Posted on March 2, 2022

Black Women Are Leaving the United States in Record Numbers—Here’s Why

Seun Shokunbi, Fodor's, February 24, 2022


I know too well why Black women feel unsafe in America. The most insignificant parts of any other woman’s week become nexus events forcing Black women into a corner, where we decide if we should risk it all to save ourselves. Many of us cross oceans to find refuge because the resources meant to “help” us in our own country turn into weapons used against us.

When I was involuntarily admitted into a psych ward last year (my first time being hospitalized for anything), help looked like sleeping on a gurney for 48 hours in the middle of an ER, unshowered. It looked like being sent to bathe where someone smeared feces over the walls, and hospital staff insulting or simply ignoring any questions I asked about why I was treated this way during the most difficult episode of my life.

My story isn’t unique and is, sadly, the best-case situation. Black patients are at a higher risk of being undertreated or dying as a result of racial bias in American hospitals. When it comes to mental health, Black women in the United States are less likely to seek therapy out of fear that they’d be indefinitely institutionalized and unfairly stigmatized. They also don’t believe doctors will offer treatments that provide significant improvements to their wellbeing.

I had no plans to stay within the prescribed rehabilitation planned for me when I was finally released from South Nassau Community Hospital. After barely getting out alive, there was no way I was continuing medical treatment in the States. Instead, I decided to move to Europe.

The Great Blaxit

My decision may seem dramatic, but the number of Black ex-pats moving to the continent is growing exponentially. Blaxit Tribe–Black Americans Who Want to Exit the U.S. & Move Abroad is one of the fastest-growing Facebook groups, with over 21,000 members either planning to leave the U.S. or who have already left. A Gallup poll showed that after the 2016 election, the percentage of poorer Americans planning their move out of America rose to 30%, higher than it was when Barack Obama became president.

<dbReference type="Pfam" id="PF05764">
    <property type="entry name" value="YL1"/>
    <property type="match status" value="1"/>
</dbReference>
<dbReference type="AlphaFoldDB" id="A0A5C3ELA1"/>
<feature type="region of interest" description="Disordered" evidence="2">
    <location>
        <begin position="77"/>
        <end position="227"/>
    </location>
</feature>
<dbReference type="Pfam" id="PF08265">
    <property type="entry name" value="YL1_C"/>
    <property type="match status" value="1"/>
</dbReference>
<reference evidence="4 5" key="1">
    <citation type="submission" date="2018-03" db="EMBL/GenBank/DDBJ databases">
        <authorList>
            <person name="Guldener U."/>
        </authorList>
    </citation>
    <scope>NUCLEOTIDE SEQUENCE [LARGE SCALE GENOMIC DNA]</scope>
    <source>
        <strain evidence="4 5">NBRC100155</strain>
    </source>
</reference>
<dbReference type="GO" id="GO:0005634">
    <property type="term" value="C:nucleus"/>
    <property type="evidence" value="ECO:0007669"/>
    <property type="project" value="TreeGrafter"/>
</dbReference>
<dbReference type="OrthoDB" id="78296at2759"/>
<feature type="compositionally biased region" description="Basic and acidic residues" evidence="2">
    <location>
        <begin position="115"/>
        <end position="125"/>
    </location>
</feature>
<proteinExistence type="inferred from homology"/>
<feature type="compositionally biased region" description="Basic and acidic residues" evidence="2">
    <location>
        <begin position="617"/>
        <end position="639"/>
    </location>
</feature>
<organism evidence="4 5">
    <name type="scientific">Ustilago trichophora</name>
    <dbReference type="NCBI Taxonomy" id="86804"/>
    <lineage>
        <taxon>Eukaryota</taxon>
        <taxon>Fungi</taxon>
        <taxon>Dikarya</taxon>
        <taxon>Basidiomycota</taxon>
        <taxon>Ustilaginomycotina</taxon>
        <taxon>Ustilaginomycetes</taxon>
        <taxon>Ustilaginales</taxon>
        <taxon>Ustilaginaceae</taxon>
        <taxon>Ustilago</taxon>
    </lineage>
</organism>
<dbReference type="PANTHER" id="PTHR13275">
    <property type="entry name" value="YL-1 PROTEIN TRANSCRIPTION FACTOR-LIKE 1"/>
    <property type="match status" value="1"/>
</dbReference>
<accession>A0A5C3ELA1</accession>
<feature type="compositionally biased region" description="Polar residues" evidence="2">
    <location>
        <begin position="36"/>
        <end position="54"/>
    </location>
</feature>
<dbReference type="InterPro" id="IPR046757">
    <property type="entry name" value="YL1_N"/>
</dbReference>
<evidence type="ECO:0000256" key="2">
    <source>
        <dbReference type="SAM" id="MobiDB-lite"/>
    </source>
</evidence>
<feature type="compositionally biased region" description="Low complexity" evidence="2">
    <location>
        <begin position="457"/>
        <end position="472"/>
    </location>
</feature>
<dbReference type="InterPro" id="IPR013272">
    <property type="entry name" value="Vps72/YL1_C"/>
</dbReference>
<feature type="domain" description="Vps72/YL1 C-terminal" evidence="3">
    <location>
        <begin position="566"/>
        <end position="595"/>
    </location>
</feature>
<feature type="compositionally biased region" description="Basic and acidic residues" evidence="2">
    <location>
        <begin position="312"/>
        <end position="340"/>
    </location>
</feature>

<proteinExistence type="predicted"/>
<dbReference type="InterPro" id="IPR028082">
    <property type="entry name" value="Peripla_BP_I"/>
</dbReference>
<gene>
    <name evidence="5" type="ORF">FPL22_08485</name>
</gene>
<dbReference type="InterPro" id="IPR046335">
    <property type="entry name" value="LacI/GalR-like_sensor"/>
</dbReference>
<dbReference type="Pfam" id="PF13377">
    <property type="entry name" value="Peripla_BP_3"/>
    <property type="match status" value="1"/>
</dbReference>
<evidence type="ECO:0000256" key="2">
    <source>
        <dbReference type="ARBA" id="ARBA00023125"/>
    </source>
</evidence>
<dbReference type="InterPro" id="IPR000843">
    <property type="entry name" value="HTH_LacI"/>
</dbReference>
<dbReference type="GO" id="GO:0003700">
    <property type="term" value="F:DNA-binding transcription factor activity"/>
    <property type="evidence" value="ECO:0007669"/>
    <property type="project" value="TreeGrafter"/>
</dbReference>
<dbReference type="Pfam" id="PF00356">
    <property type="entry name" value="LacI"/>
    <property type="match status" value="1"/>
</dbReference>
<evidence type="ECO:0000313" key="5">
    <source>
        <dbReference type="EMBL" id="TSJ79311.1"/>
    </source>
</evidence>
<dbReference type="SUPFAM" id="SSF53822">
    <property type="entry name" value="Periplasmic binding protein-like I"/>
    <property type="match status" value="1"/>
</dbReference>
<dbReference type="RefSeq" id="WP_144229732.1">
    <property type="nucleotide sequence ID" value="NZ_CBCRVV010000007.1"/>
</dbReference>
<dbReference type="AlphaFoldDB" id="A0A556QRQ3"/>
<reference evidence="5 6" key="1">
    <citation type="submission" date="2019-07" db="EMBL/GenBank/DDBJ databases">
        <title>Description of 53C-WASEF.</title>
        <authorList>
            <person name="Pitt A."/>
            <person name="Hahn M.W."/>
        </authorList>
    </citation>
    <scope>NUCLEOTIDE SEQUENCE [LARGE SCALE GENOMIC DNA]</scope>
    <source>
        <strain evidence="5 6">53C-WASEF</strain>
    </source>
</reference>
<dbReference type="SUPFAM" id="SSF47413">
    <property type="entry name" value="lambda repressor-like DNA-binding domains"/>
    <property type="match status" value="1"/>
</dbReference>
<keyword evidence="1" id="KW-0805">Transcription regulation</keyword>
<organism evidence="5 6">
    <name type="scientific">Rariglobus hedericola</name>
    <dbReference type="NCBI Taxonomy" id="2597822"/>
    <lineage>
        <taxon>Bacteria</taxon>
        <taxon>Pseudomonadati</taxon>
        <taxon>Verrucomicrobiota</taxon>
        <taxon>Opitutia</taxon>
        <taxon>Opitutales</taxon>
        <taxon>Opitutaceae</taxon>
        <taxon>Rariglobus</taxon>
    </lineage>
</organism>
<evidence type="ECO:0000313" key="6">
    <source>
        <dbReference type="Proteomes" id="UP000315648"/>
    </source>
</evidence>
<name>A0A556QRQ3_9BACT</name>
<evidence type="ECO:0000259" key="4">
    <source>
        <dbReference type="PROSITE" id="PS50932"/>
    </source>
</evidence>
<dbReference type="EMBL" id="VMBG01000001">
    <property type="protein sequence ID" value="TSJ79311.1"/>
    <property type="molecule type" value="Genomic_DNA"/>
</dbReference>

“Travel can be a pivotal part of managing anyone’s mental health,” says Kenya Crawford, who is a licensed therapist and consultant on racial equity, LGBTQ folk, and mental health. However, she also adds that “travel has been positioned as [only] a luxury for most Black women who are attempting to survive in a capitalistic, racist, and misogynist society.”

My hospital stay was the final cylinder that fired my drive to leave America. After 10 years of being involved in social activism (e.g. Black Lives Matter protests), I doubted whether the political environment would ever change enough for me to thrive in this country.

Meanwhile, spending just two weeks outside of the U.S. lifted the strain I felt on my body and mind. {snip}

Is there something about American culture that makes it worse than Europe for Black women’s mental health? Crawford thinks so. “American culture is built on white supremacy that aims to devalue the livelihood of anything and anyone who does not strive to assimilate. This expectation has led to a toxic environment that can be nearly impossible to survive.”

The gag is that white supremacy originated from the European colonization of land belonging to Black and Brown people. So why is stress shortening a Black woman’s life expectancy by three years primarily in the United States? Look at what happened during my hospital stay for your answer. When it comes to the medical treatment of Black female patients, many American doctors use dehumanizing approaches that feel more like punishment than assistance. There’s an overreliance on numbing pain through medication, rather than considering how to change the circumstances that cause emotional pain.